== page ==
If there is a leitmotif running through virtually all of recent Catholic literature it is the phrase: option for the poor. We are to walk with the poor, the marginalized, the alienated, with those who have been victimized by the system. Nobody can, or should, dispute Christ’s imperative to do exactly that, to make a preferential option for the poor. The literature has been most challenging on this point.

What recent theological and spiritual literature has been less helpful in addressing is one of the real difficulties that is, today as in the past, inherent in making that option, namely, the fact that when it comes to walking with the alienated, both as individual Christians and as an institution, the church, we come face to face with the fact that a large number of those who are alienated are in fact angry with the church, anti-clerical, and sometimes positively anti-church. To a goodly number of the marginalized we, who are supposed to be walking with them in solidarity, represent something that they see precisely as part of the problem. Rightly or wrongly, we are seen as part of the oppression and, accordingly, are the recipients of a fair amount of anger and hatred. 

And so we are left with some dilemmas: How do you walk in solidarity with someone who hates what you stand for? How do I, as a cleric, walk in empathy with someone who is anti-clerical? How does the church, as an institution, make a preferential option for the marginalized who, so often, feel that the church is itself part of the problem? 

There are twin temptations present vis-a-vis handling this question. Neither is a gospel response.

In the face of all of this, there is the temptation, endemic within conservative circles, to be put off, to feel oneself victimized by the anger and the hatred (much of which will seem unjust), and to withdraw. Hence the attitude: “I cannot, in the name of the church, walk in solidarity with someone who hates the church and blames most of his or her unhappiness on the church!” Thus, there is often a backing off. But this is hardly a gospel response for it abdicates precisely what is contained in the word “Christian”, not to mention what is contained in the word “adult”.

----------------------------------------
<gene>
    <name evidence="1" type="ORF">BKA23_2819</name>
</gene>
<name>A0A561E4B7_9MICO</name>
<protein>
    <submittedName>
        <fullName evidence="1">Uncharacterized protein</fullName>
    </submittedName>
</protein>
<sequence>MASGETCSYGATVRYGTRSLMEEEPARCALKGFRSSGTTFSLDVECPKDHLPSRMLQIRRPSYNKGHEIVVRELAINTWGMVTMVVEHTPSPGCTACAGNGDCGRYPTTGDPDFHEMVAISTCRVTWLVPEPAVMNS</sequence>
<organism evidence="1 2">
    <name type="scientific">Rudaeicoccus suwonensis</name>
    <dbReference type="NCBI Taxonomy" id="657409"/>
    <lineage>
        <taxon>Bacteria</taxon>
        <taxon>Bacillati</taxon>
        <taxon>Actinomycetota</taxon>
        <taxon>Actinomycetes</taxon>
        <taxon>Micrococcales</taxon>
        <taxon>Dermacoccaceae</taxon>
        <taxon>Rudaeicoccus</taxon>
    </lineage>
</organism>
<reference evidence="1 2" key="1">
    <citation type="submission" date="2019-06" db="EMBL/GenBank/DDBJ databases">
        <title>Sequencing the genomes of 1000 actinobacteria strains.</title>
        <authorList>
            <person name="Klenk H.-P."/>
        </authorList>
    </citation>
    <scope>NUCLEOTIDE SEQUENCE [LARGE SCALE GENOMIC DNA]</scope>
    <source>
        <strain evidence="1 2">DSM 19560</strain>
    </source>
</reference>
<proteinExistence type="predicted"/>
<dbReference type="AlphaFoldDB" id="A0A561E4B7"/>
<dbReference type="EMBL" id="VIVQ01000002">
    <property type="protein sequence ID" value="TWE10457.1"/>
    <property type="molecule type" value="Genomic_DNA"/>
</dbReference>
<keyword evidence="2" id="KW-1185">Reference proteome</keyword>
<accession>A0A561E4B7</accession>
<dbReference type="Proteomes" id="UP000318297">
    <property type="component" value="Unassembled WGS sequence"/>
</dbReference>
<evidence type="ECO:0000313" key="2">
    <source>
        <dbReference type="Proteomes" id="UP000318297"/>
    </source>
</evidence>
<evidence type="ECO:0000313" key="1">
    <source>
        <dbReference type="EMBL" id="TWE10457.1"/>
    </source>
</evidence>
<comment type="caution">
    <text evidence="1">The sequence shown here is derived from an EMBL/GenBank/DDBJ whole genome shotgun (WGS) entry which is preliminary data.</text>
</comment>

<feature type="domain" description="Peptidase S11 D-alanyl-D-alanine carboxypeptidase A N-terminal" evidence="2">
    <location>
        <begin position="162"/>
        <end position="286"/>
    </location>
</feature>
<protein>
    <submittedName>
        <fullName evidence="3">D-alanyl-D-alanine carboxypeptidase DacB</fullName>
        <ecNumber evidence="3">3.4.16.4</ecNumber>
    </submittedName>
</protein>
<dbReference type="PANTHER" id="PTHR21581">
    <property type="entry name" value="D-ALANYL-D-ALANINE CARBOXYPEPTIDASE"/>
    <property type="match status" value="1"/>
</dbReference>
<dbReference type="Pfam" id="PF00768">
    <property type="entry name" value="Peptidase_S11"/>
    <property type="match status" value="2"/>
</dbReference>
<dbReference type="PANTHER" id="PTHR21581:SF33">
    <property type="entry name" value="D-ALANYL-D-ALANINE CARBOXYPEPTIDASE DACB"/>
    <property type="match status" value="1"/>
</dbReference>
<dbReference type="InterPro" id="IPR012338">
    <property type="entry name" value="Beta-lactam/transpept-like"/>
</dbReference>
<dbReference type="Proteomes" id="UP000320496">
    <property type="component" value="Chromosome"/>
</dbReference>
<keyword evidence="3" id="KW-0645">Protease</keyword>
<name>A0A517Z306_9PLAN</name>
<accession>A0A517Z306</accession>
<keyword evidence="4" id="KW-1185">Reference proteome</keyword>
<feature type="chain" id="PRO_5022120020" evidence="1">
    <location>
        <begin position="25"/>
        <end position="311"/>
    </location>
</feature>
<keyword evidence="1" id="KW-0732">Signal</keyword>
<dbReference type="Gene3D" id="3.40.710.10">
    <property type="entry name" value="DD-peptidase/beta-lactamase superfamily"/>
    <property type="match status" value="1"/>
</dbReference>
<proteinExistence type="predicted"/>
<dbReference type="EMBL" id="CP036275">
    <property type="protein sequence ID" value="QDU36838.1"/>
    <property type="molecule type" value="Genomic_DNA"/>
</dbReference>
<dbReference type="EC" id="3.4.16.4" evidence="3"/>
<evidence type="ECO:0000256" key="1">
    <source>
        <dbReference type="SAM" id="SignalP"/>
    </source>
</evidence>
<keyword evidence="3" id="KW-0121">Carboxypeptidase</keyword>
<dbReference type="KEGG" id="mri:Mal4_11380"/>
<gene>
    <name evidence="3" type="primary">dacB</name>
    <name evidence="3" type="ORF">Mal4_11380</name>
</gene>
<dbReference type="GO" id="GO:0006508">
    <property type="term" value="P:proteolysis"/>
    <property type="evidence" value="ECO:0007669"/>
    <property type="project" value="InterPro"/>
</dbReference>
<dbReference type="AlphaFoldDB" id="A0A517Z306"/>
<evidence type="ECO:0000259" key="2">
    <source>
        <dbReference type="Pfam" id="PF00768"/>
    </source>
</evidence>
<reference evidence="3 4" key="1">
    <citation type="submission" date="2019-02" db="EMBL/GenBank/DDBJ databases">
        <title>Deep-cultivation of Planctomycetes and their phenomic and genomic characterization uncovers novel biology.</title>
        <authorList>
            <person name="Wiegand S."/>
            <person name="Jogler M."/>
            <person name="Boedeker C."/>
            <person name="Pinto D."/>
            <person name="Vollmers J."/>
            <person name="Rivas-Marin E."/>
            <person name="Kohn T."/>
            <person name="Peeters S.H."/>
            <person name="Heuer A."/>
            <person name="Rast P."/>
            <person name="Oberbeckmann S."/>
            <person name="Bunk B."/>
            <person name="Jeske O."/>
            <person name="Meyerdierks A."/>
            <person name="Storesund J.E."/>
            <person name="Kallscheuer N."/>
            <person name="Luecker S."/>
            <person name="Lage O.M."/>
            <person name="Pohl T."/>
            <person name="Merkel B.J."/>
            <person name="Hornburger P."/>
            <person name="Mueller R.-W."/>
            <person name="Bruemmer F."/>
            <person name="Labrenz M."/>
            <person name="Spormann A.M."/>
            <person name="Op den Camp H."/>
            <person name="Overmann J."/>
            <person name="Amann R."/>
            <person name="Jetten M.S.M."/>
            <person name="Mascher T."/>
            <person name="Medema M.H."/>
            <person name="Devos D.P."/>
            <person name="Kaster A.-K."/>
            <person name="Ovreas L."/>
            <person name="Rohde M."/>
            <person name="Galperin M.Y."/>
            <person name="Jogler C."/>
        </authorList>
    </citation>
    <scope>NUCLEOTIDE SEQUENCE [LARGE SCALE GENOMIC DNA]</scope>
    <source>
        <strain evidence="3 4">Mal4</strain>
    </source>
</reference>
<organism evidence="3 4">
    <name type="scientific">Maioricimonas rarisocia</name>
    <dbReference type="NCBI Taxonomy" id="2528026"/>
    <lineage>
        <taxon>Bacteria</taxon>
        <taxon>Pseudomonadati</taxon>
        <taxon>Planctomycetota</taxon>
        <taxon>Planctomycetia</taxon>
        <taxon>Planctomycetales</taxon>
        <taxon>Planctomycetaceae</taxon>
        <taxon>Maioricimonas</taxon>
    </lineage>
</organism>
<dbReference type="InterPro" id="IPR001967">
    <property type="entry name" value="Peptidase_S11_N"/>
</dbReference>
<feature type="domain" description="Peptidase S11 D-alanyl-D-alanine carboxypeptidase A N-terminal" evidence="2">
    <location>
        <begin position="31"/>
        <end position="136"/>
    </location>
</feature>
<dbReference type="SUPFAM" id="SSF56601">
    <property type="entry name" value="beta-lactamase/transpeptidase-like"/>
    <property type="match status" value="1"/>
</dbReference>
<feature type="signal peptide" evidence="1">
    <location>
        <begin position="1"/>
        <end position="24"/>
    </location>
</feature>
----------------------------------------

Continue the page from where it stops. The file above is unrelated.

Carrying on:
The second temptation, the liberal one, is to try to establish an empathic relationship with the alienated, but with a association that does not include within it one’s own connection to the institutional church. Thus, we walk with the poor … but precisely on the basis of, at a point, bracketing our own connection to the institutional church: “I know how you feel! I have the same issues with the church myself. I am just as angry as you are! On many points, I too don’t accept what the church teaches!”  This too, like the conservative response, is not exactly what the gospel calls for. It is empathic, but it is not enough ecclesial. The problem with this is that the solidarity established is too much of a private thing, a privatized friendship which, while valuable in itself, cannot carry enough things to be ecclesially very useful to the alienated. By bracketing one’s own institutional relationship in an attempt to be in solidarity with those who are alienated, one does little in terms of lessening another person’s alienation from the church. Thus, the liberal, like his or her conservative counterpart, does not really walk, ecclesially, in solidarity with the poor and alienated, irrespective of what other ways he or she may be in solidarity with them. 

How does one, as a member of the church, walk in solidarity with the poor, the alienated, and the marginalized? 

By refusing to let go of either prong in the tension, namely, by refusing to turn away from the poor while at the same time refusing to bracket one’s relationship to the institutional church. To do this, however, one must be willing to move beyond both the denial of the conservative and the self-hatred of the liberal. And what will the feeling be if one does that?

Helplessness, frustrating powerlessness. Stretching, painful pressures both ways in the heart. Aloneness, moral loneliness, accusations from all sides that one is weak. Personal doubt, a nagging feeling that one is wishy-washy. To walk with the poor is to feel, truly feel, one’s own poverty. One should not be surprised at how much it hurts. 

To hear pain and to respond to it, without either denying it nor narrowing one’s loyalties, is to become, oneself, truly poor.